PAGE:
The Home Ownership Thread - Page 452
I'm all about saving resources, such as water, but what it seems even a few extra flushes would negate any savings. The EPA label is for 1.28 gallons per flush. Let's assume you flush the toilet six times a day. That's 2800 gallons per year vs 1752 gallons per year with a 0.8 gallon per flush model.
One thousand gallons of water seems like a good savings (though from a $ perspective in the US 1000 gallons is trivial). It would take 1310 extra flushes to consume the water difference, so if you have to flush twice half the time because of the lower water consumption, you break even.
We certainly do not use extra flushes - as well as following the yellow / brown rule. The system seems to be very effective and we haven't had any problems with pool or trap size. Cost was around $260 CAN.
Our shower is also the lowest flow shower available (from Bricor - the B110 model rated at 1.125 gallons per minute) - and that works well too. We don't have a great deal of choice but to be frugal with water as we rely entirely on rainwater collection: there is no mains water or sewage where we live.
(just to remind you, you can find out the whole story here)
Went to Ferguson today to look at faucets and such. Picked out a Grohe faucet and shower system, Kohler toilet and sink, a medicine cabinet, and a couple light fixtures to compare. Everything there should come out to under $3K and tile will be next weekend.
We will also decide on a contractor this week and they should be able to start in April some time so we have time. I am pretty excited after deciding on fixtures.
I don't have any background in construction or any experience with renovations so I am expecting to get cucked repeatedly
We have contracted an architect with experience in heritage restorations and conversions, who will be doing most of the work overseeing the builders
This was very necessary in our particular case because there is an extremely fascistic heritage council which oversees any modifications that can be made, with a byzantine set of regulations and applications processes.
We have agreed to the nonnegotiable and structural issues that need to be addressed: we need to dig up the lower ground floor and put in damp proofing, plus obviously completely redo the wiring and plumbing etc
We are currently going through the process of deciding what we would like to do with the floorplan and backyard
Currently it is my wife and one child, but we may/probably will have another child
Each level is around 700sqft
-Lower ground floor has the original 1880s cast iron stove and sandstone walls. As per the heritage council directives we are allowed to build a 350sqft modern extension (with sympathetic features). The front half of this level will probably be a guest bedroom with ensuite that can alternately be opened up (via concertina/french doors) to use as a second lounge room. The back half will be a kitchen extending out through the extension and to the back yard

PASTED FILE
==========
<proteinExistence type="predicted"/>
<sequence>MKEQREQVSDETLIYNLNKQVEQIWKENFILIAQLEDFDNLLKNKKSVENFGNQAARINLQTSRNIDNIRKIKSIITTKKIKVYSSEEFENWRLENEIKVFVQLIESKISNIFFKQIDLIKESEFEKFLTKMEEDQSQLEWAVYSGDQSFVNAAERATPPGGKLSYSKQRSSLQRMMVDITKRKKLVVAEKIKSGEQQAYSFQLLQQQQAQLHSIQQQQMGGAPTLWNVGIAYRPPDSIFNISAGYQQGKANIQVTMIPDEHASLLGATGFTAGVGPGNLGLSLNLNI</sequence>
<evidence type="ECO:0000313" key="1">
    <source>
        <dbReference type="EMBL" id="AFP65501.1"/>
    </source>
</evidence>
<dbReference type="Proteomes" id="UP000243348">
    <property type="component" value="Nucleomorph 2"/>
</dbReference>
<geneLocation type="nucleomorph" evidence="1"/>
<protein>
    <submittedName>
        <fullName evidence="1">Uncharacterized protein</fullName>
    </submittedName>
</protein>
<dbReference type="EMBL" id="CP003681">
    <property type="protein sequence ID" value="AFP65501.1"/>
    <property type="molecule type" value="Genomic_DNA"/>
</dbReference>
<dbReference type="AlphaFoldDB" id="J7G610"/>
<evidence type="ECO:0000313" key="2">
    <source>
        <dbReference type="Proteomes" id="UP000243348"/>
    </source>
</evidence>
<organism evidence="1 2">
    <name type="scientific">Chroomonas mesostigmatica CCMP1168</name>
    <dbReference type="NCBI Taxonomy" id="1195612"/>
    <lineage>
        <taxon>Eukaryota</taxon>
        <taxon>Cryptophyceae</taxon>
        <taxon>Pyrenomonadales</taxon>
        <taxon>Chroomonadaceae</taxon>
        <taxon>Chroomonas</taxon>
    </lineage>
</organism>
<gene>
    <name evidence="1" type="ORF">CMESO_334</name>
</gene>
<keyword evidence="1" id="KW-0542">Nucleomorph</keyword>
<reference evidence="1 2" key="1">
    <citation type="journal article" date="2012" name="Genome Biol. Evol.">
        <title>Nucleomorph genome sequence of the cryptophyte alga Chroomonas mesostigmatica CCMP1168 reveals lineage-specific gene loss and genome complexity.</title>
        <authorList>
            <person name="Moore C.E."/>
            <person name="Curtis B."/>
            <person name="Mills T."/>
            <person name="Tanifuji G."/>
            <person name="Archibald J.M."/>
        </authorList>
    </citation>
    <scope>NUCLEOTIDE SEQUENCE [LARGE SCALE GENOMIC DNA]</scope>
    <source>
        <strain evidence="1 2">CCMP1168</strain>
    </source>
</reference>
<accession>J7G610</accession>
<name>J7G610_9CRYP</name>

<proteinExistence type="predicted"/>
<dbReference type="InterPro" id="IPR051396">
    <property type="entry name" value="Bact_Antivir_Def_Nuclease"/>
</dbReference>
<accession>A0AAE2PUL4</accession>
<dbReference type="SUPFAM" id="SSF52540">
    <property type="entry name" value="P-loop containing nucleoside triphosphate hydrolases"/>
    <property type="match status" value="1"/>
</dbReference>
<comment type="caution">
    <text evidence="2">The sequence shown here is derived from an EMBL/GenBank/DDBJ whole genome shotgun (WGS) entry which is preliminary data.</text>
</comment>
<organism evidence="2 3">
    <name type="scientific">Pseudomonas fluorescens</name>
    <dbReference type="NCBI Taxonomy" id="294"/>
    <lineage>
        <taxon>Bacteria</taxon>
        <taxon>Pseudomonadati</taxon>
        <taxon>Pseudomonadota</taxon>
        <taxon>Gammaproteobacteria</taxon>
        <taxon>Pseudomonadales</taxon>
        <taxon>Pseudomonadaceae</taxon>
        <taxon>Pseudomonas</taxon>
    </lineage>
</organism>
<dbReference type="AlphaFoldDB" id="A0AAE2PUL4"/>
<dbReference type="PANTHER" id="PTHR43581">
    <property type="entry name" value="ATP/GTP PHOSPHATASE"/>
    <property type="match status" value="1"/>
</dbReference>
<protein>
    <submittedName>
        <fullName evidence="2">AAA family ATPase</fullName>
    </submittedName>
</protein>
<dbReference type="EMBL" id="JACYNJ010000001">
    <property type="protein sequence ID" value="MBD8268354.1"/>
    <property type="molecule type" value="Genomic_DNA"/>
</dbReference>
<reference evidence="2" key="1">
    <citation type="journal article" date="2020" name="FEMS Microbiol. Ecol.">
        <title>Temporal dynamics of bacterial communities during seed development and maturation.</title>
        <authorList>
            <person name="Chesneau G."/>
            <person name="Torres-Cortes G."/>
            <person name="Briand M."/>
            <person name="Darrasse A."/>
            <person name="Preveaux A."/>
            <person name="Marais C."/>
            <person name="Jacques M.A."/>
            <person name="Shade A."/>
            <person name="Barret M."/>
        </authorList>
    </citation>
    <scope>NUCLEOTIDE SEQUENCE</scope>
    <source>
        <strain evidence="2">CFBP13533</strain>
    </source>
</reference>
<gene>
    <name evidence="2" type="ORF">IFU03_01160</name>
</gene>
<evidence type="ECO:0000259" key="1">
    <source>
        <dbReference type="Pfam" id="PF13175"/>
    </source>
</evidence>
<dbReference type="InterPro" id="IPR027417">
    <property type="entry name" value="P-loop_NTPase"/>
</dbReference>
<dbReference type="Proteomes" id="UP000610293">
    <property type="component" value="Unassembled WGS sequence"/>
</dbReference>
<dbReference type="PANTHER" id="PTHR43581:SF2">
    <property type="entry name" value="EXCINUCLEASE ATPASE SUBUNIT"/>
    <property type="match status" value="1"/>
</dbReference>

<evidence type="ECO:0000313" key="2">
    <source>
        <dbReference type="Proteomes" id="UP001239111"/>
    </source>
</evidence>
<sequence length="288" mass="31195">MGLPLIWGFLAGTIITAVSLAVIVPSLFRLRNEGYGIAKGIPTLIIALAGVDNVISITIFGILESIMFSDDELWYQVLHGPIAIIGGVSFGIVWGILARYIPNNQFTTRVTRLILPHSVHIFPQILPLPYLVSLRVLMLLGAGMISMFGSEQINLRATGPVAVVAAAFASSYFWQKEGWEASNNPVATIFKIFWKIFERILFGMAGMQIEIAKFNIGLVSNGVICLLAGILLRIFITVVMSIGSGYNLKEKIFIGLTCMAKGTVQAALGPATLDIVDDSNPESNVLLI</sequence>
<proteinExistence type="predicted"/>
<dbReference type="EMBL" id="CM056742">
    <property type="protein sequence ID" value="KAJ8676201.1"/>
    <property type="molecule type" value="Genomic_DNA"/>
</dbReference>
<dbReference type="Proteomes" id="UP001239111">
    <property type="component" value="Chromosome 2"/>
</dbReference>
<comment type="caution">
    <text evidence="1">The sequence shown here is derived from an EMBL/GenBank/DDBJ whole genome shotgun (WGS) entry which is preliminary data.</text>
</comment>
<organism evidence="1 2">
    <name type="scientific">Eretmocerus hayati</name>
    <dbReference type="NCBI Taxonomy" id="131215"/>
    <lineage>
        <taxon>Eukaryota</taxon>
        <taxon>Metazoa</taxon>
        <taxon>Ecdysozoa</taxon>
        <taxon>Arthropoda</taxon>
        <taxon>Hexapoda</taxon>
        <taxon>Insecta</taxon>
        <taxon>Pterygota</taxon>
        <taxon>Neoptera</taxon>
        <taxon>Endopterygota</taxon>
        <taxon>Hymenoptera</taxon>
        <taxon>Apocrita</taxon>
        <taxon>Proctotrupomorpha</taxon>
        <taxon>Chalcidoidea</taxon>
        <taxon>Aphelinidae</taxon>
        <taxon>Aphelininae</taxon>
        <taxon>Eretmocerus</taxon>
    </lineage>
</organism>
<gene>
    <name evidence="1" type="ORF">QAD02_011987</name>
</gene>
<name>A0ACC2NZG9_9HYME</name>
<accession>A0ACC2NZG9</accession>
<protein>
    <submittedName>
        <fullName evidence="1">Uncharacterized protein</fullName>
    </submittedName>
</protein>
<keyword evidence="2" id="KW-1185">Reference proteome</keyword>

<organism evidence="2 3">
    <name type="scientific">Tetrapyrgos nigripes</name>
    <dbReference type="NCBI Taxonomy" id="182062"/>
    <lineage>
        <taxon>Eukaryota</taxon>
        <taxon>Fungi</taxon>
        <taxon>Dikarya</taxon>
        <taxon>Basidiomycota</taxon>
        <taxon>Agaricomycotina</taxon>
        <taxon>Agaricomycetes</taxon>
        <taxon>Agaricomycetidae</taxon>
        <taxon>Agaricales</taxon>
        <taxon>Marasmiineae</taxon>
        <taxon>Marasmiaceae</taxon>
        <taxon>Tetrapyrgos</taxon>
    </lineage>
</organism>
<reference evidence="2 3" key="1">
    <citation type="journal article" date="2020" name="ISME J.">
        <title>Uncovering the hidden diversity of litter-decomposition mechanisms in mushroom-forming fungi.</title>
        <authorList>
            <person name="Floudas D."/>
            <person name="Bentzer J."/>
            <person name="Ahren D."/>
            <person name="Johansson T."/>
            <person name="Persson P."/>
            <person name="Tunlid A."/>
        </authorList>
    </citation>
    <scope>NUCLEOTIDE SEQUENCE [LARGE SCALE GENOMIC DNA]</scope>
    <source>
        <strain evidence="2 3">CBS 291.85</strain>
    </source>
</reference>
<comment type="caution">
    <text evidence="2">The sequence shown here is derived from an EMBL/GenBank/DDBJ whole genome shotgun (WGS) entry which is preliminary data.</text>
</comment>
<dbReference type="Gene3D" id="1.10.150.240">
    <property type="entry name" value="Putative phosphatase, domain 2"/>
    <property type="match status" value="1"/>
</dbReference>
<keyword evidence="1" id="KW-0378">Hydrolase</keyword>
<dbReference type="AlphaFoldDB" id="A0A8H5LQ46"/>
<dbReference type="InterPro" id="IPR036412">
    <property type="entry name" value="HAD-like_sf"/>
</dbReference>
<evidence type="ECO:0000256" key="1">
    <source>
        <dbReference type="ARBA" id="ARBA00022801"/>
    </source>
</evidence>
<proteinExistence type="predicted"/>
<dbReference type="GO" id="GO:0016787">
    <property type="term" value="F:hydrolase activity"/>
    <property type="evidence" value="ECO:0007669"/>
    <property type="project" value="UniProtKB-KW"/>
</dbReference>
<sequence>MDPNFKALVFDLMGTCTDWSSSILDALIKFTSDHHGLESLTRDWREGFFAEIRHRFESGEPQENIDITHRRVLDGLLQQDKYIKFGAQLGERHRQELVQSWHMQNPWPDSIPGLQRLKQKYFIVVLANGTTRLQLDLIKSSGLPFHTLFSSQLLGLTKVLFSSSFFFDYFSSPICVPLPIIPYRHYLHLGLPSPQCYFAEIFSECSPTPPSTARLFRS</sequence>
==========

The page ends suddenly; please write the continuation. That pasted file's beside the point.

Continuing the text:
-Ground floor (street level) will remain as a living area and opens out at the back to a balcony overlooking the yard
-First floor will be entirely dedicated as the main bedroom/ensuite with front and rear balconies. Bedroom is around 370sqft so quite large, but we will build wardrobes around the walls (no dressing room). Bathroom is around 200sqft and will open out on to the rear balcony.
-Second floor is currently three bedrooms. I imagine we will convert one of them to a shared bathroom as I think the rooms are too small to each have an ensuite and we probably don't need that may bedrooms (would be 4 bed, 3 bath in this favored configuration)
The main bones of contention between my wife and I are
1. My wife, the architect and the local real estate agents are saying we should put in an elevator if we want to be sure of a good resale value as a 4 level house may be a bit much for older/impaired people (or just rich people who cant be bothered walking up stairs)
We have been told around 100k to install the elevator which I thought was very reasonable, but god knows how much the maintenance will be.
Additionally, it eats up quite a bit of floor space, and the only suitable position for it to be installed is at the western side, next to the rear balconies, which has lovely views over the harbour and future garden (would be a scenic trip every time you used it I suppose)
Anyone have any experience with elevators in domestic homes?
2. My wife insists that we need a large laundry.
The only reasonable place to put it would be next to the kitchen at the rear of the lower ground floor. This level seems to me to be the one we will use the most as it opens out on to the backyard, and I would like to preserve the flow from indoor to outdoor without something as utilitarian and infrequently used as a laundry in the way.
I've suggested a very small laundry perhaps in the relatively dark/dingy front of the lower ground floor (next to the ensuite of the guest bedroom), as it only really needs space for a washer and dryer and maybe a cupboard.
I really don't think most people care at all about the laundry?
@skeen7908 We had a 4 story townhouse. Lowest floor = garage, level 1 = front door, kitchen, living room, level 2 = 2 bedrooms with one being the master, level 3 = bonus room. We never used the top floor as it had terrible circulation, was always warmer and we had to walk up there to get to it. Some of the townhouses had elevators and ever floor seemed used in those townhouses. We currently have laundry in our basement/garage and there is enough room and we like it. If we had laundry in an area like your wife wants, it would turn into a mud room/laundry but you could close doors so you wouldn't see the machines the whole time.
Sounds like you have quite the project on your hands. Those housing boards are sometimes a pain in the add but at least they keep the neighborhood looking good.